Sexual immorality was a pervasive issue in first century Corinth. The number of prostitutes in the city and extremely loose morals in Corinthian culture were famous throughout the known world. Corinth was known as the place to be to partake in debauchery and all types of sinful and selfish pleasure. The mentality of the city was “I have rights and will use those rights to get what I want and nobody can tell me no.”
In the midst of this, God started a church and called people out from the evil culture that surrounded them, setting them apart to be His representatives to a broken world. But transformation doesn’t typically happen overnight. It’s a process. The Corinthians came out of the ungodly culture, but did not rid themselves of all the trappings of their former life. They tried to blend their Christian life and values with those held by the godless culture around them.
As we’ve already seen in the last couple chapters, the church at Corinth was struggling with some serious sin issues. They were turning a blind eye to sexual immorality within the church, allowing disunity and conflict to get out of hand, and in general letting culture and the world influence them more than the truth of God’s Word. But as Paul starts to address these issues and bring strong words of rebuke, he also sprinkles in words of encouragement—reminding them who they are in Christ and that despite their struggles with sin, they are still redeemed children of God. They just needed to learn how to act and live like it
Conflict is an inevitable part of doing life with other sinful human beings. Some things will rub us the wrong way, miscommunication will arise, or someone will hurt someone else intentionally or otherwise. When these things occur, emotions rise, tempers flare, and conflict ensues. While conflict is a normal and expected part of life here on this broken planet and often outside the realm of our control, how we navigate conflict is within our sphere of control and should be different as followers of Jesus Christ.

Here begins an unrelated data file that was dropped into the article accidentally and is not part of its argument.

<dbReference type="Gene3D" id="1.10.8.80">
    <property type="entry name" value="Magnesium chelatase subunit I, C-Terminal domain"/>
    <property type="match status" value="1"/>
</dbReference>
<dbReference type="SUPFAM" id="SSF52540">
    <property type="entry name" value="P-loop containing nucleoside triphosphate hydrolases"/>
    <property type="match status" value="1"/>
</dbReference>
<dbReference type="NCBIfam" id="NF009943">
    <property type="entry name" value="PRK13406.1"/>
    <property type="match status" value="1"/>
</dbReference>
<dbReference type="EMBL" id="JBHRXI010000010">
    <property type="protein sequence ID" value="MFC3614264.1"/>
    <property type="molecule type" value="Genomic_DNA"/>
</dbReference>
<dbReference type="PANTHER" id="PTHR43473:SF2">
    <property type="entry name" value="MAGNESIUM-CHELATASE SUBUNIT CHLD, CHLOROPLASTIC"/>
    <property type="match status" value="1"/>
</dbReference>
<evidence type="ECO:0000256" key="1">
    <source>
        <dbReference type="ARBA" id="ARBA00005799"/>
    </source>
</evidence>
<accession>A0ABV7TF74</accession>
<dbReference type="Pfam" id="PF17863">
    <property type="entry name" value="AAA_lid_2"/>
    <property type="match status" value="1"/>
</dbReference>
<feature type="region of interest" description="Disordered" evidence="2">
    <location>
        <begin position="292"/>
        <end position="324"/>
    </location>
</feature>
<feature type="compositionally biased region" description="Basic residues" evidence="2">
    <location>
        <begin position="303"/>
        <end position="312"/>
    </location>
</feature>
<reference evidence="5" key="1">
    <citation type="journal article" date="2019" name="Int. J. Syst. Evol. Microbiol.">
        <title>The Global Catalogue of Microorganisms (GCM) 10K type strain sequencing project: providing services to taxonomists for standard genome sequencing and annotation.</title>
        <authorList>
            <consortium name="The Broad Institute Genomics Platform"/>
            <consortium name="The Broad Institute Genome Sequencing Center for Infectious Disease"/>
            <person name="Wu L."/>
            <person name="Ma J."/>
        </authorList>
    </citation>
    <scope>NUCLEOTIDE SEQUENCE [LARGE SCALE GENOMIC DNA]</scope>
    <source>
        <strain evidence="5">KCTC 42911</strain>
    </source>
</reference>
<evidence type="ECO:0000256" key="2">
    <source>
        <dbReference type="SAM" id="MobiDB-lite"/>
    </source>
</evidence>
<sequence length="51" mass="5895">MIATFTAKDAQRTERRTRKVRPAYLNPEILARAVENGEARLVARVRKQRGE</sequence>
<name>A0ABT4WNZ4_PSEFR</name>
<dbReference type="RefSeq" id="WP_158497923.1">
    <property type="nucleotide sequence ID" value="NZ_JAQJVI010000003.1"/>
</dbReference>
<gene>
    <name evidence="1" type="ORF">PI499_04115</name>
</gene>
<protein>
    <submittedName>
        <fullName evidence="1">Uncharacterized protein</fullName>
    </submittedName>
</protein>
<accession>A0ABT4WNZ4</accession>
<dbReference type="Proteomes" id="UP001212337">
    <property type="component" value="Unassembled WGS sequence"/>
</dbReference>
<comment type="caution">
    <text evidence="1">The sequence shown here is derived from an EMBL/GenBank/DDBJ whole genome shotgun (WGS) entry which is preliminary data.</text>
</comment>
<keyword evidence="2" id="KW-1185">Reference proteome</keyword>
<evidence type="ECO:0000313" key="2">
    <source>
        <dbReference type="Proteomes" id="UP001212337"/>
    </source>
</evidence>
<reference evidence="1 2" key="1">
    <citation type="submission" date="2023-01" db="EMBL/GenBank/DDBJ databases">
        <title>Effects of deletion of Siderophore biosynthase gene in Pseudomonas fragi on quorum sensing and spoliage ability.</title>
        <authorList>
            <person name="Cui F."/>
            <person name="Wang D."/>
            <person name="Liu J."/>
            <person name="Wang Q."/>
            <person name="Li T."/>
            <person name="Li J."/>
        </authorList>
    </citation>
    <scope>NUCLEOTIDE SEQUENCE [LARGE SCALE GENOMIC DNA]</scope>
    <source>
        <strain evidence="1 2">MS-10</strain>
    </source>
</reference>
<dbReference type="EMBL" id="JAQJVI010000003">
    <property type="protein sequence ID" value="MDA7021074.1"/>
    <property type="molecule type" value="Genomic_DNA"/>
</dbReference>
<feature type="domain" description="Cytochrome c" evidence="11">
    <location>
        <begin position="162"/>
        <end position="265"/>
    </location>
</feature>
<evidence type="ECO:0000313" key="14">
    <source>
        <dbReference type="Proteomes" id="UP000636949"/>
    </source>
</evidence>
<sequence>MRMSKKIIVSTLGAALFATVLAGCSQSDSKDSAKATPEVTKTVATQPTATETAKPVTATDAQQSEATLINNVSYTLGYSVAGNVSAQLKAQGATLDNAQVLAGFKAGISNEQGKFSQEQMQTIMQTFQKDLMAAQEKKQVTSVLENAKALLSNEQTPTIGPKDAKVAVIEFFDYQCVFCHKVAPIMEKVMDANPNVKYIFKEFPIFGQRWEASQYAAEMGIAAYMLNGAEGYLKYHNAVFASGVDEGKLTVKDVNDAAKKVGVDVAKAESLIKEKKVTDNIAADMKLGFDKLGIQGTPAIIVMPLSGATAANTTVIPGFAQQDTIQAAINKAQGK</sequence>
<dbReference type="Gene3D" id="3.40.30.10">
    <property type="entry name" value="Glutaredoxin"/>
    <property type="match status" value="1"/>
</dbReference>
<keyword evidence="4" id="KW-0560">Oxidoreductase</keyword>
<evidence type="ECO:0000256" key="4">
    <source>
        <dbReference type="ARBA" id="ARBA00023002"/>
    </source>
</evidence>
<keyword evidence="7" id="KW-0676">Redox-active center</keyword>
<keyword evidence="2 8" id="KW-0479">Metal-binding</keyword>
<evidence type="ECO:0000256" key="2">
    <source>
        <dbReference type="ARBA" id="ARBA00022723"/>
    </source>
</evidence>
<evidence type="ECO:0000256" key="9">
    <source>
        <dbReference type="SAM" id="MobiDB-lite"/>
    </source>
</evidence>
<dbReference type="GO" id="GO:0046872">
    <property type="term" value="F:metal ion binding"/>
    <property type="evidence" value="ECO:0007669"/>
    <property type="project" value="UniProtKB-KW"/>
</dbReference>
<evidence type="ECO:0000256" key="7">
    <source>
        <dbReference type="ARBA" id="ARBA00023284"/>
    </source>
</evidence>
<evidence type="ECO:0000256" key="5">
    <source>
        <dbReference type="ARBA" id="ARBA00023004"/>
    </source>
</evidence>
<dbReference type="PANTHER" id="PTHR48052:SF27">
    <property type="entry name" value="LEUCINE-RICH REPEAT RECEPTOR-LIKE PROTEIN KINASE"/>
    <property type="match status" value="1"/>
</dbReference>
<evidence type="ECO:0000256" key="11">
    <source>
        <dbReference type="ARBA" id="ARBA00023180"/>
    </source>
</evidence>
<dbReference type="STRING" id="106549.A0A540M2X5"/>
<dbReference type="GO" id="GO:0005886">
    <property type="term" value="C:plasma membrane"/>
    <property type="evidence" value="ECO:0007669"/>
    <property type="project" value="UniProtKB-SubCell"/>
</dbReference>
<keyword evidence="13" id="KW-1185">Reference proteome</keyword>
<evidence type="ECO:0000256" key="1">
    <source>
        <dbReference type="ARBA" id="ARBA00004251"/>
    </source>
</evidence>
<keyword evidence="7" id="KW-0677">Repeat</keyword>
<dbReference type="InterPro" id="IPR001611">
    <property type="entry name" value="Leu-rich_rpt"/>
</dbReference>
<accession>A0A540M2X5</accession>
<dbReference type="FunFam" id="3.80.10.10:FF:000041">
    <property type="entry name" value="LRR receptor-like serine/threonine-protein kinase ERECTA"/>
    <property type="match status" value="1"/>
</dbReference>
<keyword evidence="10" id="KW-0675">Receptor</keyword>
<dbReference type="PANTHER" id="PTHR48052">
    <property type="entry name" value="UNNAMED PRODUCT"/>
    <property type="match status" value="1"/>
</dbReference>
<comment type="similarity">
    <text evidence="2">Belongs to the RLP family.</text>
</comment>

God is perfectly holy and calls His children to live holy and blameless lives as well. While on this side of eternity, we are unable to attain perfection in this life, we do need to be actively striving and working towards increased holiness both in our lives individually and as a corporate body of believers. Therefore, as we pursue the holiness God desires, we should have zero tolerance for deliberate, habitual, and public sin within our own lives and within the church.
Sin destroys. It infects like a disease. It spreads and grows, bringing destruction and eventually death. It is an ugly monster that gradually consumes and takes one captive. But Jesus Christ broke the power of sin on the cross. By His blood, we are redeemed and saved from the slave-like hold sin has on us. However, that doesn’t mean that we no longer have to deal with sin.
On the contrary, we all daily battle sin and its temptations. Even though we have been saved from the power of it and redeemed by the blood of the Lamb, we haven’t been freed from the presence of sin yet. Therefore, we must be on guard and constantly wage war on sin and our flesh. No one is exempt from the battle against sin. We all must fight it on a daily level because intentional, habitual, and deliberate sin has no place in the life of a believer or church
Words are everywhere. As you read this post, you’ll be inundated with hundreds of words. Words allow us to communicate thoughts, ideas, messages, ideologies, beliefs, and reasoning. Without words we’d be unable to communicate and thus unable to collaborate, effectively do life together, or exchange knowledge. However, for all the positive things we can do with words, they can also be used for evil. With our words, we can boast in our limited knowledge, puff ourselves up with pride, and mock the God who created us.
In America, we have many unspoken expectations out of life. The quest for the American dream consisting of a life of plenty, affluence, and luxury is still very much alive. We want a life of comfort, ease, and abundance. While these desires and aspirations are not bad or evil, the truth is that throughout history, most true followers of Jesus Christ rarely experienced these things. In fact, in 1 Corinthians 4, Paul gives a rather sobering picture of what life as a first century Apostle was like.
“To the present hour we hunger and thirst, we are poorly dressed and buffeted and homeless, and we labor, working with our own hands. When reviled, we bless; when persecuted, we endure; when slandered, we entreat. We have become, and are still, like the scum of the world, the refuse of all things.”
~1 Corinthians 4:11-13
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